Logansport Pharos-Tribune from Logansport, Indiana on October 9, 1960 · Page 40
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Logansport Pharos-Tribune from Logansport, Indiana · Page 40

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Logansport, Indiana
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Sunday, October 9, 1960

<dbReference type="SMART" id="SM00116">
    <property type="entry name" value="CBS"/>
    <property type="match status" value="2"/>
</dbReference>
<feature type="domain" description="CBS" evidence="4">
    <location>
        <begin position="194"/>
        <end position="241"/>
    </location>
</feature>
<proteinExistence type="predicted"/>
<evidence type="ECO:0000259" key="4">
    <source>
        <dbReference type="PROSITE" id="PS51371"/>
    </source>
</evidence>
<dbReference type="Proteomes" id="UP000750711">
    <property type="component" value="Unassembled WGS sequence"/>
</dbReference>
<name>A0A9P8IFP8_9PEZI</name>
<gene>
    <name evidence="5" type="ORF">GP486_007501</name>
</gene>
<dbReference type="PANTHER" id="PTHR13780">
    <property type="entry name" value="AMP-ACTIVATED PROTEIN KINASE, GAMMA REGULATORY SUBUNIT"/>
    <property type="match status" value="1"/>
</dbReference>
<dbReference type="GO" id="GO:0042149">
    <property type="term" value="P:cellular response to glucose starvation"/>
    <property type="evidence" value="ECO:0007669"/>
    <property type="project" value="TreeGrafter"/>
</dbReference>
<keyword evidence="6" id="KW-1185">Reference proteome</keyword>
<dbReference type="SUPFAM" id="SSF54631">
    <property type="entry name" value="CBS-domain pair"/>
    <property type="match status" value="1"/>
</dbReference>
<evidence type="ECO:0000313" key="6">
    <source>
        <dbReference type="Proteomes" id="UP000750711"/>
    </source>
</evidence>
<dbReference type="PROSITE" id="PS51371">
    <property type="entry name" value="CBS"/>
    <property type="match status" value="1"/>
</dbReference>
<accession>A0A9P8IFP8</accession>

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PAGE SIXTEEN THE PHAROS-TUBUNE ani LOGANSPORT PRESS, LOGANSPORT, INDIANA SUNDAY, OCTOBER »,' ANN LANDERS Ideal Meeting Place for 'Wrong Numbers'-Church Dear Ann Landers: You've er had THIS problem before—so sharpen your wits «jnd gird yourself for a toughie. ' ..; I was.dialing'my friend and got a wrong number. The voice on the other end was charming, cultured and interesting. I couldn't bring myself to hang up. Neither could he. We chatted for about 20 .minutes and he asked for .my number. I refused to give it," but promised 'to call-him . again^ "some time.' 1 I called him the following night, and twice since. I confess I'm infatuated with CutDelphi Tax Rate DELPHI — Representatives of the State Tax Board made some cu!s in tax rates for corporations and towns at hearings concluded Friday night. The.biggest cut was at Delphi where 29 cents was cut from the proposed $7.29 rate, making it $7. The Camdeh rate was cut - four cents, for a total of,$5.42 and the Flora rate, twoycents, for a sum of S3.30. The county rate revenue will stand at ,60 cents; the x welfare rate at ten,arid one-half cents and the county health rate at two and one' half cents. Howard D. MacOdrom, 62, of Toledo, 0., was arrested by..city policeman, Charles Coghill ' on charges of'public intoxication and disorderly conduct ' in a local restaurant. Arraigned in Lee Stone's. J. P. court he was giyen a fine of $25 and costs of $16 totaling $41. Unable to pay his fine and costs he was taken to. the state farm at Putnamvfile Friday morning by Sheriff John Roth: ANNUAL MEETING Local and county club women have received an invitation to attend the Eleventh district Federation of Clubs 52rid annual con-. vcnlion to the held at.the. .First Christian Church in. Winamac on 1(16 S. Market Street, on Wednesday, October 19. Registration will start*at 9:30 a.m. C.SrT. Reservations- for the noon luncheon should be 1 made with Mrs. Stanley Henry of Plymouth by Oct. 17. The theme of the district is ."You Are the Weavers, Shuttle the Loom with Care." Clubs of Pulaski county are hostesses for-the meeting. Mrs. C. R. Graham of Bourbon, State president of the I.F.C. will speak on "The Federation in a New Decade". Other,speakers ars Mrs. David Martin, of Ft. Wayne, second vice president; and Mrs. Wm, Dudenhoffer, of Jonesboro, third vice president of, the I.F.C. 1 County presidents will, gi^e three minute-reports; "district department chairmen; two minute, reports; Delegates will vote on new by-laws passed by the district council which is made up of present officers and all the past presidents. Mrs. Myra Stewart Gordon of Logansport is a past district president. Donald Day, 49, of 21 East Plum St. Anderson is reported improving afjer being-in. a serious condition in St. Johns hospital at Anderson: He was suffering .with a shot gun wound in the cheek caused by an accidental discharge "of the gun. He is a son of.Bill Day of R 4 Delphi and a. brother of Bob Day and Kate Hamey of Delphi! • . The county highway department ' announces that .the new bridge over a drain in Clay township near the Rbdenbarger farm is open for traffic^. ' HONEY'S COLOR The exact color, of honey, depends on the kind of flower.: 1 from which it was made. Dark-coldree honeys are made mostly from the nectar, of buckwheat anc from flowers' of the tulip tree; light honeys come from, alfalfa; orange blossoms and some kinds of clover. . SEIEcTYoUR PERSONAIiZED NORGROSS CARDS N5WJ BEHIND lOGANSPORT'S ilTTLE WHITE HOUSE this person although^ it sounds insane. He says fie's 25, unmarried, college educated; -igainfully employed and ,we'are of the same faith. I'm 21, twcnyear. .college girl, living at home and bored •with the local coffee-house drips. What shall'I do?-WRONG (?) NUMBER / . Dear'Wrorig (?) Number: If you two 0 -v / t/ ; A 1 *2r tibiae i/lou Sfna ~ our& BTOHFON K. VOW, MJ>.Unnatural ARE CAESAREAN op e rations risky? Unnatural? ^ \ Would your face pale' If. your doctor. adVuied a Caesarean, operation instead C(t letting jour next baby arrive way? the . usual *T h e Caesarean • operation'! are/of the same, faith, an j tad . reputation-' dates back to, ideal place to meet is- in church. Suggest that he bring a friend or a-relative along,-and you. do the same..If he agrees it's worth the shot; if he refuses, he's a wrong number and should be prompt!} disconnected. . ^ * * *. Dear Ann Landers: My mother- in-law buys something for my husband Oswald every time she v goes' downtown. It wouldn't be such a problem if she paid for these items herself, but. she those toga - clad days when Julius Caesar was taken from Jus mo ther' s womb through an, opening made in her abdomen. According-'' to /legend, .Mrs. i Caesar'«r Roman Dr. Fern . o b s t e t riciaris • ,'- . ilidn'.t' .actually perform a ' true Caeeacean: operation—^or section, as it's- called charges everything Mo'us. He hasj ^^^J^J^* dozens of pairs of sox that he| hasn't worn, boxes of shorts and undershirts, and handkerchiefs still in the original boxes. \ .We haye a tough time making ends meet and I break my neck to stay . within s budget. Last month I' paid out $27 on unnec- cessary habei-dashery.. • When I suggested to Oswald .that he ask. his mother to. stdp.this business he said "She's my Mother and I can't insult her." .Why- does she do these things and is there a way I, can put an end to it without setting off a war?—OVERSTOCKED .' ' Dear Overstocked; Mam^ "does _ •, they' simply extracted young Julius after.his mother lay dead, '-.-•' ,..- '':'•' - '.< "i- Next followed the centuries of, obstetrical darlc ages w h e n every Caesarean section, carried a mandatory death sentence >for both mother and baby. Pjinii-' tive midwives" attended ' 'each birth. • • -'.- •' ".'•' Failed Regularly .' - Only when the expectant mother lay pale, weak and thin from live or six days of useless labor pains would the midwife place an" emergency call for a doctor to perform a Caesarean. The crude surgery always failed. Now, these medieval episodes these things" because she fan- have "been condensed into the cies Junior her little boy, and takes delight in pretending that he. still depends .on hen ' . Since you can get no cooperation from Oswald, simply tell Mom that .your bills are getting out of hand—no fault, of hers, of] course, you just'can't.resist tauy-j ing—so you're closing all charge i No Chances digest.of old wives' tales. Gossipy old maids still whisper fatal predictions into the ears of frightened young , mothers, awaiting- Caesarean operations. No one seems to know that a section is almost as risk-free ss "* birth. accounts. Then close 'em.' , * * * Dear Ann Landers:' I'm a fellow 71 and that letter about girls phoning 'guys just to yak, hit pretty close to home. Here's how, it looks to the, guys who get called. .In fact, the doctor operates to play safe! Not a gambling man, he won't take chances with you or your baby. He advises this iroutine operation to simplify complications. The main, danger lies in not operating when he should. Simple things may block the baby's road into the new world, forcing the need for a surgical About four or five nights a week I ^et. called by one or'two. „„„„ „„. , ___ „ „„ „ ral girls. Sometimes three. It's not I detour — through the abdomen. flattering, it's embarrassing. My ' The baby's skull may grow folks give me a knowing look and larger than his- mother's pelvis. I get shook and hate to go to the ] Labor, pains would merely jam phone. this over-sized head Into the The girls who call are usually bony opening, fracture ths skull silly and sometimes I can hear ! and weaken the mother: How their folks yelling for them to" 1 much simpler to help Baby out get off. The same girls phone a ' '"''"" ™~ *" ; ' fl certain clique of guys and the fellows talk about it. They are considered sort of cheap. There are only one or two girls I really enjoy talking to. They NEVER callme.. I callthem.— A WORD TO THE. WISE . Dear Wise: Thanks for T-he Word. I hope it comes through loud and clear Does almost everyone have a good time but you? .If so, seiid for ANN LANDERS: booklet, "How To Be Well-Liked," enclosing with your request 20c in coin ,and a long, self-addressed, stamp- 'ed envelope. . . Ann Landers will be* glad to help you with your problems. Send them to her in care of this newspaper enclosing a stamped, self- addressed envelope. Copyright,* 1960, ' Field Enterprises, Inc. Driver Arrested After Cars Collide - ; - .^ James 'F. Conklinv 37,.iof rt. 6, was charged by police' with leaving the scene of an accident' after a collision on Miami west of North .Third shortly,after 10 a.m. Saturday. v . Paul Umbarger, 1216 Sycamore St., was driving east, he told pp : Uce, when a car going west came across the center line and scraped down the left side of his car. The driver kept going .but a witness told' ^police who was driving: Dep. Robert Riesling went to the Conklin home west, of Logansport and found a damaged car. He left word, for Conklin to go to police station.-He came,in about 2 p.m. and police made the charge against him. , DIRECTOR AT f. U. Mary Ellen McHwain, 114 Twentieth street, city, has been elected female director of the freshman class at Indiana university. . . •"' .Miss Mcllwain, a member of the Independence Party, is the daughter of Mr. and, Mrs. John R. Mcllwain. She is /majoring in linguistics. .' • . • -.. ,. FLOWERS KEASANTHIU , GREENHOUSE . i Hid - Plwm 114* through'; the detour! ' Other Complications A normal -sized baby may ir- rive lideways, trytag.to squeeze his whole- twenty-inch length, across the, narrow birth pa»'sage. Tumors may stand in the way of the new. arrival.: ; X Caesarean s e c tl O n will avoid all these hazards. Some times-, the road is wide open but the-. car won't go. An overstretched or overworked womb may lose "all its 'oomph and sag into relaxation, when it should be contracting; .forcefully to push Baby put.. Safety demands that 'the doctor operate- rather than wait for days; hoping the womb, will show some • pep and start to do its job. The litter of half -smoked cigarette butts in the fathers- waiting room proves how long it may take for one child to be born.; - "••'.. •'• -••'-" Saves .The ' , . If the doctor detect* Mgn that Baby'* in trouble, or .If Mather's old. illness inject* risk into, 'these long hours, Caasarean section may amputate time and save' -the day. Trained surgical nurses can set up the operating room, in minutes- and within a half hour the howling baby can be brought forth to ' delight. everyone with, his first breath. In a few days, she's worrying about the next .one. Will she need another Caesarean operation? Some" doctors' say • "Tea"; others answer "Maybe". Of 'course, if the 'next baby can't squeeze .through, or the womb falls down on the job,\the doctor will want to open that abdominal safety valve once again. Safety Assured 'Repeated Caesarean sections can be as safe as -the first. Healthy older women bear up just as well as mothers in, the younger childbearlng years. No> mother need fear 'a Caesarean 'section; let's stop all this medieval talk. Remember, even though the doctor does a Caesarean operation, your child's still a natural-bora citizen! ' Dr. Fern's . «ia«bos to open for letters from readers. While he cannot undertake to answer individual letter*, Jw witt use readers' questions in hia column whenever possible and when they are of general interest. Address your Utters to Dr. Fern in care of this newspaper. C.1MO. King Future* Si»dlo«te, Inc. f '--, , "p 1 NWfYI"IY -- I <Y ** YTWl.lt • By. HAROLD ;k. MILKS HAVANA (AP-J -.The skillfully plotted;-.;, escape of .15 \ political prisShefs from ..." ancient: Morro Castle here Friday, has,-: released a 'group of former army officers sworn to battle Communist infiltration in Cuba's armed forces. A comparison of the names of the escapees with those sentenced b/ a military tribunal'last D,ec. 15 shows at least 14 of (the 15 are associates of Maj. Hubert Matos, formerly one of Prime "Minister Fidel Castro's ; top aides. . Matos, Castro's former military comma'ndant in- Camaguey province and one of the revolution's leaders, is serving a 2tt;year i sentence" for treason.' If Matos' officers*' succeed in reaching insurgent forces operating in the mountains of central Cuba, they will give, a .potent boost' to the bands opposing Castro. . '; : •• .. ''•' Among those who fled Morro Castle with the-help of "five navy men assigned to, .guard them was Capt. Jesus -Napoleon Becquer Gonzalez, personal aide to Matos. . The major was arrested on .Castro's order in October 1959 alter attempting--to. resign from the army in opposition to what he] called Comifnunist Infiltration, The "prime miriistei was the., main wit-ness against''Matos at his military trial in Havana'two months later! . . : Military'investigators began a large, scale roundup of suspected counterrevolutionaries / in Pinar del Rio "province Friday ni"ht. Several women were among those arrested. i ', WITHSTOOD ASSAULT Diamond Rock, tiny uninhabi- tated island off Martinique, .was called H. M. S. Diamond Rock during the Napoleonic wars because British soldiers and'.marines held out there ^for almost 18 months before surrendering to a French naval squadron. .-. . • Picket Line Quiet Sat. ' SCHENECTADY, N. Y. (AP)The weekend .brought calm Satur- .day. to picket lines at General Electric Co. plants but the strug L 'gle' echoed in the courts, and the municipal halls of strike-affected communities..'. .In Syracuse, the.striking Inter- national'Union of Electrical Workers applied tb'U'-'S. District Court for, ah injunction to" prohibit the" Onondaga County' sheriff from enforcing a no - man's .land order at gates to GE plants. In • Schenectady, . site of GE's main plant, the City Council was summoned to an emergency session Sunday to deal with the problem of strike violence. The. IUE charged,- .in its- application for a federal injunction, that Sheriff ,Sarto C. Major of Onondaga County had barred pickets from public property^while allowing non - strikers to use it. IDE Lopal 320 contended that this deprived union members of their constitutional rights and violated civil rights-laws. No date has been set for a hearing on the union petition. Large Crowd Expected At IU Latin Conclave 'BLOOMINGTON, "ind, (AP) Several hundred persons are ex- .pected to 'attend the Midwest regional-conference of the Council of Association 'for Latin America at Indiana University next week. They will represent universities, business, the/press, industry and high schools., from 13 Midwest states.' • Specialists on. Latin American problems will speak to' the conference, which,,-will .last for three days starting' Thursday. Richard I. Phillips, pubic affairs adviser for T the State Department's Burea,ii of Inter -American Affairs, will be the ' r main speaker at the annual banquet Friday evening. ,His topic will be the "Current Crisis in the Caribbean." ' . en Speak On Farm Issue By THE ASSOCIATED PRESS The. two pcesidentia^ candidates bore down on the farm issue'Sat- urday as they^went back to meeting the voters, after- the- sebond round of-their face-to-lace debate/ Vice.President Richard M, Nix: on flew into Wisconsin. 'Before a standing-room-only crowd of 5,000 in^ a . La Crosse auditorium', he .said ,Seri. John F. Kerihedy^s program of planned':'sqarcityj .as h£ put it, would • mean- black .mar : kets, farm slaughtering "and all the evils of OPA days." ••'•'• ;<tjjembcratic presidential candidate Kennedy made another trip into Kentucky;. At Bowling Green; he said the tobacco program, with its 90 per.cent support price and tight' production controls, is the type he would like to see/exlended to'other farm commodities. Kennedy said Republican candidate Nixon is a recent convert to the tobacco program. ' ,•'. Talks Leadership ' The Democratic nominee talked on .leadership and world questions when he stood before. a'cheering, chanting .crowd of students at the University of Kentucky at Lexington.- P.olice estimated the crowd at 10,500. In Kentucky, the mini! mum voting age is^ 18. I Here, Kennedy said the Repub- j licah -leader 'of the nation. has "not'only brought us .-to the present peril but doesn't recognize the ptril." . • Both Nixon and Kennedy hoped for the best from Friday night's second, encounter on nationwide television and radio. Both their camps reported receiving preponderantly congratulatory messages. Nixon was in good spirits, despite a slight cold he said he'got as a result of perspiring during the debate. Kennedy reportedly felt the match was about a draw. No'Decision An Associated Press spot check of 100 persons widely scattered around the country 'turned up no clear-cut decision either way. In .assailing the Kennedy farm i plan, Nixoii said—as he has before—that it would bring back rigid controls with.harsh penalties and fines,.even jail sentences, for producers who exceed their quotas. He also said again that Kennedy's proposals would raise consumer, food prices by 25 per, cent —a statement he made earlier in the week in New Jersey. '• In Spencer, Iowa, old Democratic campaigner Harry S. Truman charged the Republican party has deserted the American farmer. ."Any farmer^who votes the Republican tickef this fall ought to get what he deserves," the former president said. Make Statement While on the road, Kennedy- made public two statements—one on the farm question and the other on Africa. Kennedy said his farm program would boost farm prices, adding: "No useful purpose is served by saying that farm prices would not increase under our policies; the very purpose of supply management is to raise farm prices and incomes." On the African issue, Kennedy's statement proposed a five-point program which he said could,begin "to reverse _ the disastrous errors and neglect of the past eight years," He called for "a bold and imagr inative new program" to help the emerging'nations of the dark continent develop in freedom. Most 'of Turkey lies in Asia. THE CARRIAGE BARN 217-1 llh Sh Phone 4681 Hours 9 to 5 dairy, except Sot., 9 to 12 WAUPAPH - LAMPS GIFTS CARPETS Formt J. Reed, Interiors DRAPERY . UPHOISTEXY ACCESSORIES Ivan Ramsey DiesAt83 KOCHESTER — Ivan A. Ramsey, 83, Akron, died at 1 a.m. Saturday at Woodlawn hospital in Rochester after a two-year ill-' rless. 'He had . been seriously ill one week. Born f April 16, 1887, in .Miami ! count j, he was .the son, of Dr. ] jSamuel. G; and Julia Dingman Ramseyi'His first marriage was to'Glen Di^Johnson on Npv; .14, 11907. She died. June-21, 1925. His j second marriage was to Chloe j Nelson.-in Mentone Jan..,10,. 1931. ; She .died in 1951."; . , ,'' . He had resided in Akron and Peru his entire life. • A retired farmer, he.was a member of-the Akron Methodist churcli.. v,.. • Surviving are" two daughters Mrs. Virgil Krause, Akron, and : Mrs, Floyd v Ghristman, Rochester one son, Kermit, Peru; •. seven grandchildren; and one 'brother. Leo,'Peru. One brother preceded him in death. Funeral rites -will be Mondavi at 2 p.m. at the Sheetz funeral .home in Akron with the Rev. Claude "Fawns , officiating. Burial will be in the Akron cemetery! Friends may call at the, funeral home after 10 a.m. Sunday. City police investigated a minor two-vehicle accident Friday at 2:55 .p.m. on East Eighth street in front of the post office. The accident occurred when a 1946' pick-up driven by Leonard E. Lowe, R.R. 5, Rochester,-was backing out of an angle parking •place. He cut, his wheels too sharply and hit the fender of a 1959 car belonging to Harley 'McCrosky, R.R. 6, Rochester, parked next to the truck. Damage, was 'estimated at .$40 io the • McCrosky vehicle. There was-no reported damage, to' the Lowe truck.. FUTILE ESCAPE TRY Junior Eugene Swango, 27- year-old Rochester laborer who is charged with kidnaping, went berserk in his Fullon county jail cell Friday in a frantic and fruitless effort to escape confinement. Swango, who has been kept in a maximum security cell at the jail since his arrest April 25, began his rampage suddenly and without wafning. He kicked out the windqw to the cell, broke loose the screen and smashed an old chair. Officers said that he then began trying to pry loose the bars on the window with a part of the portable bed which he had jerked loose. j Sheriff's officers alerted state | and city policemen. Five of the : officials watched Swango careful- I ly until his emotional outburst had | passed. Earlier efforts to calm ihim had failed. j . He did hot injure himself in any way. Swango faces a grand jury indictment of kidnap'ing and kid- j naping for ransom following the I abduction of nine-year-old Lynne Hakestraw, daughter of Circuit Judge and Mrs:-Frederick Rake| straw, in front of the Swango ' home at 720 East 12th street the morning of April 25. v BIRTH REPORT Mr. and Mrs. "Gene Gibbons, Riverside, Calif., are the parents of a daughter born .Sept. 21 in the Riverside Community hospital.' Mrs. Velma Horn, Akron, is the maternal grandmother. The paternal 'grandparents are Mr. and Mrs. L. J. Gibbons, R.R. '3,, Rochester. . / ., Admitted to Woodlawn hospital: Vernon Matlrais, Akron; Hussell Amber, Lucas • street. • Sick list: Paul Barts ha s been admitted to ,the hospital in Frankfort - for observation and treatment. His room number is 239. EABFOL—Actress Lynn Tracey is equipped to give strangers an earful about her native London. The earring she made from a souveni^key ring shows the city in 14 tiny - pictures which fold away neatly when not on display.. Grains Post Modest Gains CHICAGO (AP)-Soybeans and wheat posted modest gains in the futures market this week, .but corn and oats eased under pressure of expanding harvests and hedge .selling. At the close of trading Friday wheat was '/ 8 to 1% higher, December 1.96; corn % to 1!4 lower, December 1.08'/2-%; oats % to % lower,. December 66%4i; rye % to % lower, December 1.20^, and soybeans % to l 1 ^ higher, November 2.12%-%.. " Heavy purchases of wheat for export early in tfie week brought buying of wheat futures and most contracts advanced to new highs for the season. .March wheat climbed to more than J2 a bushel on Tuesday, the first time it has reached the 2 mark since last May. At Friday's close it was still above 2. Toward .the end of 'the week many traders were moving." cautiously pending issuance of a; new government crop report Tuesday; It was considered a certainty among traders that prices for soybean futures_ would go higher if the'report shows a smaller .yield than previously estimated. Social Worker Advocates Three-Generation Household BY MARIE DAERR * "Homes today have family rooms and recreation rooms: But too many have no room for grandparents." ' That accusation was made recently by Arthur J. Robins of the University of Missouri School of Social Work. He was a speaker at the Fifth International Congress of Gerontology in San Francisco. Robins firmly believes that American households should be three- generation projects. He even suggested a program of cheap loans for adding a grandparents' suite to homes. "Alter,all, the government helps out builders of retirement housing projects," Robins pointed out, "so why not help out a son or daughter who would like his or her parents to live in the home? "We Americans are too inclined to segregate the older generation. We are loo eager to put its members into retirement colonies, homes for the aged, or even in foster or boarding homes." Robins reported that some states even "put a premium on living apart from the children," by the way they handle their old-age assistance programs. They decrease aid or make requirements for aid stiffer if the old person lives with a son or daughter, he said. - Robins pointed out that sometimes grandparents in the home makes it possible for daughter or daughter-in-law to get out of the house more often. And, in Robins' opinion, grandma and grandpa have much to give their grandchildren. "Parents are continually rushed." Robins .said. "Dad comes home from the office and tackles some chores around the house. "Mother is so busy,- she has no time to answer the .stream of questions that is a child's search for knowledge. "But grandparents have plenty of time. They can sit and listen to a child's questions. They are patient and tolerant. They can explain the world to their grandchildren." Q—I have had my first and middle names changed. My social security card, voting registration,' stocks and bonds are under the new names. If I present birth or baptismal certificate with my original names; will I, have trouble establishing identity wh'en I apply for social security?—L.F.R. • A—You should have no difficulty. Q—I am 54 now and have worked 17|4 years under social security. If I stop working now, jvill I be eligible for benefits on my own earnings when I become 62?—A.N.K. A—Inasmuch as you will be 62 in 1968, you will need 34 quarters of coverage if your birthday falls between January and June, 35 ,if between July ami December. If you paid into social security for 17!& years, you should'have 70 quarters accumulated. Dear reader: -Marie Daerr is unable to answer questions except through the column. She appreciates your comments and questions but the volume of her mail makes personal replies impossible. Peru Trial Is Delayed •PERU—A jury trial, 'scheduled to start here Monday,'has- been cancelled due to the cliarge being changed from reckless homicide to reckless driving: Miss Marilyn "Schroll, 19, route 4. will be tried before the court instead of a jury. Judge Henry Bailey has asked Sheriff Dave Richardson to notify the prospective jurors they will not have to appear. . . Prosecutor Walter Bixler said the change^ was made because it would 'be impossible to sustain a conviction. He cited fourlndiana Supreme court cases where that body had reversed convictions because the present law requires that criminal intent be proven. Miss Schroll" was driver of a car -which struck 7-year-old Jeffrey Chalkley Sept. IS, 1959, as he and (several others were crossing the road to get on the 1 school bus on US 31, one and one-half miles south of Peru. Phyllis Jean Moy; 12, route 4, was severely injured when struck by the same car. Oldest N. S. newspaper to be published west of the Mississippi River is the Arkansas Gazette. "GORDIAN KNOT" The expression "to cut the Gordian knot"^ stems" from Alex ander the Great; When he led his army through Gordian (now Mihailcik, Turkey) in 333' B.C., he came upon a fabled wagon whose pole^was tied to the yoke with an intricate knot It had been publicized that whoever un i tied the knot would become ruler of all Asia. Alexander studied , it for a few minutes, then severed I it with his sword 1 . Fine Woven—Pre-Shrunk Machine Washable BROADCLOTH «jft YARD . JVC Decorator Colors. AH first quality. MULTI-USE COTTON AND RAYON Throw C row wovers FRINGfD ALL AROUND 72x60 .99 5.99 iCotton and «ayon textured—Pr»-Shruhk—No Ironing— Beautiful decorator colors—Machine washable in lull* warm water. Protects upholstered furniture. Con b« used as auto seat covers. Today's Fashion in area and scatter rugs 100% VISCOSE RAYON PILE BEAUTIFUL SCULPTURED THROW RUGS • Red; ,Sandalwood; White; Grey; v 24x36 Green; Rose; Aqua; Brown; lavender; Yeltow. 24x48 2.99 24x70 3.99 3'x5' 4'x6' .5.99 .9-99 \ 99 DOWNSTAIRS AT CUNTON'S.